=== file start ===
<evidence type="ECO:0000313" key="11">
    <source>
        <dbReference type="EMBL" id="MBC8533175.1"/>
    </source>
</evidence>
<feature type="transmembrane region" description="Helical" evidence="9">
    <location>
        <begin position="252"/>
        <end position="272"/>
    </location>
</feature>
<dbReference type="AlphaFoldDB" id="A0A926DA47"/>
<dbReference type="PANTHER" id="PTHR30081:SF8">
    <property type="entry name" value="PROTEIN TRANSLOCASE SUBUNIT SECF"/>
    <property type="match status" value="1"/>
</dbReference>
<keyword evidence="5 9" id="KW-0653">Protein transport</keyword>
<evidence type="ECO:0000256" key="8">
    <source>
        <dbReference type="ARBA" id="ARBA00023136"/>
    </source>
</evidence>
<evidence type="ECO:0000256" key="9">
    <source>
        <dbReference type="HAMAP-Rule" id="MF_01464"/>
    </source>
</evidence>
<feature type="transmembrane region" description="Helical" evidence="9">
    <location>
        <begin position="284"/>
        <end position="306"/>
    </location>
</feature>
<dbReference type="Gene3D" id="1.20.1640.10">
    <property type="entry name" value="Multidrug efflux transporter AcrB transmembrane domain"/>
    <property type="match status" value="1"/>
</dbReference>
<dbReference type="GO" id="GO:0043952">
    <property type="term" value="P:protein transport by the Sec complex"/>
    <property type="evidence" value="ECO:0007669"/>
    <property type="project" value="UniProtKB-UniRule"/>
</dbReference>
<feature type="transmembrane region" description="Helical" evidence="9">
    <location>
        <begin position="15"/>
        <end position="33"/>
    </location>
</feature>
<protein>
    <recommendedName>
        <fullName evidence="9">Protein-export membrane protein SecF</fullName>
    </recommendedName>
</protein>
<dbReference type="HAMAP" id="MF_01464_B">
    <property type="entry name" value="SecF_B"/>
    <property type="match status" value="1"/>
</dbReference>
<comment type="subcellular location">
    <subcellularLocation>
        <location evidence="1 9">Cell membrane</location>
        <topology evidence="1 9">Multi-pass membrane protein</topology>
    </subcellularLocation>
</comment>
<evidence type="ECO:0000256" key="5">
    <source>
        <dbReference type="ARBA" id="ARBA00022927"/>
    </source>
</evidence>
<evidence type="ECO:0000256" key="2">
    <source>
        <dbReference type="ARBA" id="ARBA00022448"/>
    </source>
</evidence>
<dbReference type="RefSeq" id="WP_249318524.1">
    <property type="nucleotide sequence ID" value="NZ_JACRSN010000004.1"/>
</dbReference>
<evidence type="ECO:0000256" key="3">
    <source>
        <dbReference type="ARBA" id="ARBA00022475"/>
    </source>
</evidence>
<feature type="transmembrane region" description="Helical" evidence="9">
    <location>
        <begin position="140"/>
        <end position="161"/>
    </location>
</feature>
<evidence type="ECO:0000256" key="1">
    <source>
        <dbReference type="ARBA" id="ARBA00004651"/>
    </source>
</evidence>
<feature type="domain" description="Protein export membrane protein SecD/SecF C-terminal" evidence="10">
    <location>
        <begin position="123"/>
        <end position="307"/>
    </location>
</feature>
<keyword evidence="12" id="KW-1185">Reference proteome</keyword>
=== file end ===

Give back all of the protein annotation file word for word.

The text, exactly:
<evidence type="ECO:0000313" key="11">
    <source>
        <dbReference type="EMBL" id="MBC8533175.1"/>
    </source>
</evidence>
<feature type="transmembrane region" description="Helical" evidence="9">
    <location>
        <begin position="252"/>
        <end position="272"/>
    </location>
</feature>
<dbReference type="AlphaFoldDB" id="A0A926DA47"/>
<dbReference type="PANTHER" id="PTHR30081:SF8">
    <property type="entry name" value="PROTEIN TRANSLOCASE SUBUNIT SECF"/>
    <property type="match status" value="1"/>
</dbReference>
<keyword evidence="5 9" id="KW-0653">Protein transport</keyword>
<evidence type="ECO:0000256" key="8">
    <source>
        <dbReference type="ARBA" id="ARBA00023136"/>
    </source>
</evidence>
<evidence type="ECO:0000256" key="9">
    <source>
        <dbReference type="HAMAP-Rule" id="MF_01464"/>
    </source>
</evidence>
<feature type="transmembrane region" description="Helical" evidence="9">
    <location>
        <begin position="284"/>
        <end position="306"/>
    </location>
</feature>
<dbReference type="Gene3D" id="1.20.1640.10">
    <property type="entry name" value="Multidrug efflux transporter AcrB transmembrane domain"/>
    <property type="match status" value="1"/>
</dbReference>
<dbReference type="GO" id="GO:0043952">
    <property type="term" value="P:protein transport by the Sec complex"/>
    <property type="evidence" value="ECO:0007669"/>
    <property type="project" value="UniProtKB-UniRule"/>
</dbReference>
<feature type="transmembrane region" description="Helical" evidence="9">
    <location>
        <begin position="15"/>
        <end position="33"/>
    </location>
</feature>
<protein>
    <recommendedName>
        <fullName evidence="9">Protein-export membrane protein SecF</fullName>
    </recommendedName>
</protein>
<dbReference type="HAMAP" id="MF_01464_B">
    <property type="entry name" value="SecF_B"/>
    <property type="match status" value="1"/>
</dbReference>
<comment type="subcellular location">
    <subcellularLocation>
        <location evidence="1 9">Cell membrane</location>
        <topology evidence="1 9">Multi-pass membrane protein</topology>
    </subcellularLocation>
</comment>
<evidence type="ECO:0000256" key="5">
    <source>
        <dbReference type="ARBA" id="ARBA00022927"/>
    </source>
</evidence>
<evidence type="ECO:0000256" key="2">
    <source>
        <dbReference type="ARBA" id="ARBA00022448"/>
    </source>
</evidence>
<dbReference type="RefSeq" id="WP_249318524.1">
    <property type="nucleotide sequence ID" value="NZ_JACRSN010000004.1"/>
</dbReference>
<evidence type="ECO:0000256" key="3">
    <source>
        <dbReference type="ARBA" id="ARBA00022475"/>
    </source>
</evidence>
<feature type="transmembrane region" description="Helical" evidence="9">
    <location>
        <begin position="140"/>
        <end position="161"/>
    </location>
</feature>
<evidence type="ECO:0000256" key="1">
    <source>
        <dbReference type="ARBA" id="ARBA00004651"/>
    </source>
</evidence>
<feature type="domain" description="Protein export membrane protein SecD/SecF C-terminal" evidence="10">
    <location>
        <begin position="123"/>
        <end position="307"/>
    </location>
</feature>
<keyword evidence="12" id="KW-1185">Reference proteome</keyword>